Thursday, June 18, 2009

The Importance of Telling Stories

Tonight I have begun reading Philip Gourevitch's incredible book, We with to inform you that tomorrow we will be killed with our families: Stories from Rwanda. I did not read it when it came out some ten years ago even though it was a bestseller in our store. I felt I could not. The news accounts of the genocide in Rwanda I had read in the papers and magazines had been more than enough for me. I have a vivid imagination and am more than a little empathic. Describe your headache to me and I'll develop a sympathy headache in response. I was heartbroken at the senseless, unspeakable cruelty of it. I was enraged by our government's anemic response. What could I do? My heart went out to the suffering and the dead. Yet I knew I was not relief mission material. I would continue to do my part by selling copies of Philip's book and speaking out against racial and ethnic prejudice when I encountered it in closer quarters.
Now I find myself needing to understand a country whose history had been reduced in my mind to only one terrible moment of barely 100 days, days in which, Philip writes, between eight hundred thousand and a million people were slaughtered at a rate three times that of the Jewish holocaust, a rate matched by the bombings of Hiroshima and Nagasaki. How can I be an effective mentor to a Rwandan bookseller if I can only see her through this horrific prism? I want to try to know something of Rwanda that does not reduce it to its darkest hour. I want to see Lydie as more than a victim or survivor. I want to know what Rwandans and their country are like when they aren't killing one another. When they are working, or playing, going to movies or taking a drive. This is not something you get from news accounts, which are reductive and focused on the fearful awful.
Thankfully, there are books. I have not been able to travel the world as I have always imagined I would, but I have been grateful for armchair travel. When I learned I would be hosting Lydie, my first thought was I have to read up. It seems, ironically, that at least in the United States, when you want to read up on Rwanda, what you get is primarily, accounts of the genocide. Fine. I'll start there. It's at the center of my mind anyway.
But I won't talk about what little I've learned so far from Philip's book about the genocide specifically. What I want to consider for a moment is this passage in his book:

"But there is no reliable record of the precolonial state. Rwandans had no alphabet; their tradition was oral, therefore malleable; and because their society is fiercely hierarchical the stories they tell of their past tend to be dictated by those who hold power, either through the state or in opposition to it. Of course, at the core of Rwanda's historical debates lie competeing ideas about the relationship between Hutus and Tutsis, so it is a frustration that the precolonial roots of the relationship are largely unknowable. As the political thinker Mahmood Mamdani has observed: ' That much of what passed as historical fact in academic circles has to be considered as tentative--if not outright fictional--is becoming clear as post-genocidal sobriety compels a growing number of historians to take seriously the political uses to which their writing have been put, and their readers to question the certainty with which many a claim has been advanced."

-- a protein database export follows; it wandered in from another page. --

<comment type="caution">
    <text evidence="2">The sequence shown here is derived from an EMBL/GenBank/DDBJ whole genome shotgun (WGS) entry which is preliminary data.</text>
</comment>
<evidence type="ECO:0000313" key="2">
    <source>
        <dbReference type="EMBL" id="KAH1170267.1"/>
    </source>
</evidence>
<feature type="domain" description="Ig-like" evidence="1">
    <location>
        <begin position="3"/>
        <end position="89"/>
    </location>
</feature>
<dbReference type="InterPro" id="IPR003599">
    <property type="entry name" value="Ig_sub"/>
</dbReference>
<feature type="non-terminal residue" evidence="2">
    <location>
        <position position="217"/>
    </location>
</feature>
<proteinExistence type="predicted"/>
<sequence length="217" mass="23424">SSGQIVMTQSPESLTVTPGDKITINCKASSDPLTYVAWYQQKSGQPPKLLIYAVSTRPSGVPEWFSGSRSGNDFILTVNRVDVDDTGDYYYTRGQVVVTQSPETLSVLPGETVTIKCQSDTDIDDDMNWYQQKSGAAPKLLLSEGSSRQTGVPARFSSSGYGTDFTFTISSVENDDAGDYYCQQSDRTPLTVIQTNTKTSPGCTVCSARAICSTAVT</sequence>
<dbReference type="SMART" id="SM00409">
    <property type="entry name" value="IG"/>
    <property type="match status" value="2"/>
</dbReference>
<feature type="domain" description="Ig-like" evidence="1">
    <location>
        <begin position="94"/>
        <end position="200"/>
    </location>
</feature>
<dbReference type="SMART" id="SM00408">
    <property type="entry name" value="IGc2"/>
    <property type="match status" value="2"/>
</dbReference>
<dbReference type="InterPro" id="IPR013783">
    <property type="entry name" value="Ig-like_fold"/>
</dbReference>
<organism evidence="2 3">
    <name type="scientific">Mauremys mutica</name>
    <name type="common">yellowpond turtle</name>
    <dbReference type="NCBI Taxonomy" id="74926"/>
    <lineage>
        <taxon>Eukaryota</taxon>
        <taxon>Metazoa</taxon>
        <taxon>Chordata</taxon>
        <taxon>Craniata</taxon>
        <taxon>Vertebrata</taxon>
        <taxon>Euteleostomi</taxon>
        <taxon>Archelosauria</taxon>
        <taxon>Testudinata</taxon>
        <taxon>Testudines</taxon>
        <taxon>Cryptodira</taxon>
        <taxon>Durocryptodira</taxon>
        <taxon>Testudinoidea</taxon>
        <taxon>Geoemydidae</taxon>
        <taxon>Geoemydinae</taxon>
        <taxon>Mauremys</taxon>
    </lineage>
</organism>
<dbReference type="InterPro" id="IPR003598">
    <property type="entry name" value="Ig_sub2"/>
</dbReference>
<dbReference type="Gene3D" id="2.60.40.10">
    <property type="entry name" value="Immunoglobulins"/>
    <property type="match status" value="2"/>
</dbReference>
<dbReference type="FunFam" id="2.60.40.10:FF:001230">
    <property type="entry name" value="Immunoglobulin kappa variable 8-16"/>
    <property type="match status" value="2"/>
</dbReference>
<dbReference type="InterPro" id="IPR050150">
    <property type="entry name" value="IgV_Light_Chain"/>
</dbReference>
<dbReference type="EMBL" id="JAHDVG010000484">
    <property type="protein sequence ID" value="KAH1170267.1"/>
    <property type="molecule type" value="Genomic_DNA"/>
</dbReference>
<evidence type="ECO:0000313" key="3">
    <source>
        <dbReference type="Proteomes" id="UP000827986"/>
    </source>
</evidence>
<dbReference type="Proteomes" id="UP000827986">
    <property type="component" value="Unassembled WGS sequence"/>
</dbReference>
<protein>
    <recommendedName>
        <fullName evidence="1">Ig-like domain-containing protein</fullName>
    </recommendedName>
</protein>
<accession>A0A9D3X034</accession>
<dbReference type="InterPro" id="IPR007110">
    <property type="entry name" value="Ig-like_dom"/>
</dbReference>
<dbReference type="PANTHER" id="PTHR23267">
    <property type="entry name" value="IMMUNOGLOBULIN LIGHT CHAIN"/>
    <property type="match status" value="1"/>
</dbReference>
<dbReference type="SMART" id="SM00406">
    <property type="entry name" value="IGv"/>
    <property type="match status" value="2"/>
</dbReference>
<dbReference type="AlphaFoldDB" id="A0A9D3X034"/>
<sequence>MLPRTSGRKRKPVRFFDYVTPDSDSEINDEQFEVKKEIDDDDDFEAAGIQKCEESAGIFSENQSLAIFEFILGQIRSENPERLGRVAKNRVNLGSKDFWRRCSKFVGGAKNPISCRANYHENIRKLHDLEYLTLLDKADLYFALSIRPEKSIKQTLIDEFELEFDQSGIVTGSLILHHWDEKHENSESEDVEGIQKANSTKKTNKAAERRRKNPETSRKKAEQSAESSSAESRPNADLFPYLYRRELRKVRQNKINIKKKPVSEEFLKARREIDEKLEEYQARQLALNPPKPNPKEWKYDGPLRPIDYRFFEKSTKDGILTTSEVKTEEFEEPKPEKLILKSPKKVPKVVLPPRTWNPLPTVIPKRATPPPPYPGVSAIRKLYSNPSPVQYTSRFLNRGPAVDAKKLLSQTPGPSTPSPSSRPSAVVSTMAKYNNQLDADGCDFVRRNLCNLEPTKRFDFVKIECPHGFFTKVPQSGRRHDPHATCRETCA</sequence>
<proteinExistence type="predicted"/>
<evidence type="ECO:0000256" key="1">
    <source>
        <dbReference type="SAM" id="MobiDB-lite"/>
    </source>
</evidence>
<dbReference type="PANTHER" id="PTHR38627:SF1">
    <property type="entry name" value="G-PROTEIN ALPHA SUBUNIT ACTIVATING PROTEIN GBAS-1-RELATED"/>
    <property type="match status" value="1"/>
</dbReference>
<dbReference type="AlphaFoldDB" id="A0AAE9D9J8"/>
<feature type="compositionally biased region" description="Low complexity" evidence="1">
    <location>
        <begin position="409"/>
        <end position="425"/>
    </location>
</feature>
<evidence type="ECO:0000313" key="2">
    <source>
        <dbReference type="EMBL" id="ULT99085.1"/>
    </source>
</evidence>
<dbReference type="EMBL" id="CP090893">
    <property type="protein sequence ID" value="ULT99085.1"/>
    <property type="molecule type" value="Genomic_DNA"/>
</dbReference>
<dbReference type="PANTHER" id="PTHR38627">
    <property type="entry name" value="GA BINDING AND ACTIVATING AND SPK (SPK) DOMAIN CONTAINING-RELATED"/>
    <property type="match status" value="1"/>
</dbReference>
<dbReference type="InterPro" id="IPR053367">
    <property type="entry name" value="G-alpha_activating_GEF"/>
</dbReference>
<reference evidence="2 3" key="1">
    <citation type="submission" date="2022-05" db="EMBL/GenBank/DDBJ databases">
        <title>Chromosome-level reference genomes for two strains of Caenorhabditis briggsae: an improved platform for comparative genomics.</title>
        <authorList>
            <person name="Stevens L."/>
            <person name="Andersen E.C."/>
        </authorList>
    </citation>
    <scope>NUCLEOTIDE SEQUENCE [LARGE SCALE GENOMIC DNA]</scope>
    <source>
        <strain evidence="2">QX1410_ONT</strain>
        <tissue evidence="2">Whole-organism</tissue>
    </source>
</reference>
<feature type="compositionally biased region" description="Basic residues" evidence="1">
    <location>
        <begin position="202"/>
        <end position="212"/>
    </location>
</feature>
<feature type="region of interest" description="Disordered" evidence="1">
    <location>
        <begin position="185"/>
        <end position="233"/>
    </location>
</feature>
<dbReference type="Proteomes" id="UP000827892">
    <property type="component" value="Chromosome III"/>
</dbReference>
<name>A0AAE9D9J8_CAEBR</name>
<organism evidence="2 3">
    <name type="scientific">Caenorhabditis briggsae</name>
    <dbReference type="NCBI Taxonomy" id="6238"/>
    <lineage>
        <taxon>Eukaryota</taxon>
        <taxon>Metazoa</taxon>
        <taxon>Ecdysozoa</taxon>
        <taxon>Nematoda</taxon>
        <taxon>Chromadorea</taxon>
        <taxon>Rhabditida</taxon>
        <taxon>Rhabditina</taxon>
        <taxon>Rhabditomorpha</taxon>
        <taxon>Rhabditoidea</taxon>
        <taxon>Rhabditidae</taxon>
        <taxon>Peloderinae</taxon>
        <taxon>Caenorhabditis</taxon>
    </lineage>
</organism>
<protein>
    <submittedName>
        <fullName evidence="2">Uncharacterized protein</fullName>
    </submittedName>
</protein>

There is so much in that paragraph. What first comes to my mind are the implications for a bookseller. There is no alphabet for the indigenous language. The traditions are oral and the stories are told by the ruling classes. Academic historical accounts of the place are suspect. I think of our store, of Left Bank Books, of the novels--stories we tell about ourselves--of the history and politics, how relatively easy it is to take for granted that we will always have those stories, fictional or not, these accounts that tells us who we are, make us real. I wonder how Lydie and her Librairie Drakkar can be keepers of her country's culture. I am reminded of how even in a culture that has been as extensively documented as ours has, so many stories are still to be told. How many have historically been repressed or left untold. Stories of American women's lives that only began to surface with the second wave of the women's movement in the 1970s. Stories of African Americans. It wasn't until the financial success of Terry Macmillan's book Waiting to Exhale that mainstream American publishing took seriously the stories black women tell. I am filled with questions about what, besides scientific texts and the literature of other countries, one will find on the shelves of a Rwandan bookstore.

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